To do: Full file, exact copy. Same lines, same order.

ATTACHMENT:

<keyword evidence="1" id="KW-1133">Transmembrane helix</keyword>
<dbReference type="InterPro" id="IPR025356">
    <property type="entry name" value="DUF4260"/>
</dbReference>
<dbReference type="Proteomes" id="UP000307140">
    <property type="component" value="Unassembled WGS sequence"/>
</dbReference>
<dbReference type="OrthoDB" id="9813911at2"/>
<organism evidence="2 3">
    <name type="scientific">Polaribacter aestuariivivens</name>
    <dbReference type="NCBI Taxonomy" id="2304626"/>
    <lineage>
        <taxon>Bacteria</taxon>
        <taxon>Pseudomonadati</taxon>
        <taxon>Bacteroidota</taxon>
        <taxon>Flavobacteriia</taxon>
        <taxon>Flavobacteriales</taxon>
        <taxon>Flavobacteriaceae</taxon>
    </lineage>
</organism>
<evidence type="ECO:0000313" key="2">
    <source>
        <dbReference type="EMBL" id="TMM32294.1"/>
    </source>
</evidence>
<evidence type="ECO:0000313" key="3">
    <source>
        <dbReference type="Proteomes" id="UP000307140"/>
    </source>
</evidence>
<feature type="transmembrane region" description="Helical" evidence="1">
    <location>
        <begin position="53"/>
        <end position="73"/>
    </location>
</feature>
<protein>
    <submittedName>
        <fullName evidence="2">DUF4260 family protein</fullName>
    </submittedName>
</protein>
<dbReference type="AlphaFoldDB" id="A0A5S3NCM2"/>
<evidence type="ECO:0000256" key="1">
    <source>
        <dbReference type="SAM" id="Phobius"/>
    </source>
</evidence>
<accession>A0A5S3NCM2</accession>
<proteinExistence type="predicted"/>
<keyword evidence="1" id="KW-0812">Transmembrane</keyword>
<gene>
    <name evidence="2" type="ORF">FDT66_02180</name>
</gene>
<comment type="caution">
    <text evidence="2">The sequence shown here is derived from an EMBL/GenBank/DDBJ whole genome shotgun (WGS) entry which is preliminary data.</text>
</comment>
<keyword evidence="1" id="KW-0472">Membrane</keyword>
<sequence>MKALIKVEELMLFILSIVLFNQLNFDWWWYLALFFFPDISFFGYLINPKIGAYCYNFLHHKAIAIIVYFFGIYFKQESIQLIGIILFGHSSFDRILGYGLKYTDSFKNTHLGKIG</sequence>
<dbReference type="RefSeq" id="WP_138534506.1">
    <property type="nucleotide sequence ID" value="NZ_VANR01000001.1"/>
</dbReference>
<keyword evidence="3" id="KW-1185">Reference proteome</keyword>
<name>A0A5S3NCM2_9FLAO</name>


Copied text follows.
<keyword evidence="1" id="KW-1133">Transmembrane helix</keyword>
<dbReference type="InterPro" id="IPR025356">
    <property type="entry name" value="DUF4260"/>
</dbReference>
<dbReference type="Proteomes" id="UP000307140">
    <property type="component" value="Unassembled WGS sequence"/>
</dbReference>
<dbReference type="OrthoDB" id="9813911at2"/>
<organism evidence="2 3">
    <name type="scientific">Polaribacter aestuariivivens</name>
    <dbReference type="NCBI Taxonomy" id="2304626"/>
    <lineage>
        <taxon>Bacteria</taxon>
        <taxon>Pseudomonadati</taxon>
        <taxon>Bacteroidota</taxon>
        <taxon>Flavobacteriia</taxon>
        <taxon>Flavobacteriales</taxon>
        <taxon>Flavobacteriaceae</taxon>
    </lineage>
</organism>
<evidence type="ECO:0000313" key="2">
    <source>
        <dbReference type="EMBL" id="TMM32294.1"/>
    </source>
</evidence>
<evidence type="ECO:0000313" key="3">
    <source>
        <dbReference type="Proteomes" id="UP000307140"/>
    </source>
</evidence>
<feature type="transmembrane region" description="Helical" evidence="1">
    <location>
        <begin position="53"/>
        <end position="73"/>
    </location>
</feature>
<protein>
    <submittedName>
        <fullName evidence="2">DUF4260 family protein</fullName>
    </submittedName>
</protein>
<dbReference type="AlphaFoldDB" id="A0A5S3NCM2"/>
<evidence type="ECO:0000256" key="1">
    <source>
        <dbReference type="SAM" id="Phobius"/>
    </source>
</evidence>
<accession>A0A5S3NCM2</accession>
<proteinExistence type="predicted"/>
<keyword evidence="1" id="KW-0812">Transmembrane</keyword>
<gene>
    <name evidence="2" type="ORF">FDT66_02180</name>
</gene>
<comment type="caution">
    <text evidence="2">The sequence shown here is derived from an EMBL/GenBank/DDBJ whole genome shotgun (WGS) entry which is preliminary data.</text>
</comment>
<keyword evidence="1" id="KW-0472">Membrane</keyword>
<sequence>MKALIKVEELMLFILSIVLFNQLNFDWWWYLALFFFPDISFFGYLINPKIGAYCYNFLHHKAIAIIVYFFGIYFKQESIQLIGIILFGHSSFDRILGYGLKYTDSFKNTHLGKIG</sequence>
<dbReference type="RefSeq" id="WP_138534506.1">
    <property type="nucleotide sequence ID" value="NZ_VANR01000001.1"/>
</dbReference>
<keyword evidence="3" id="KW-1185">Reference proteome</keyword>
<name>A0A5S3NCM2_9FLAO</name>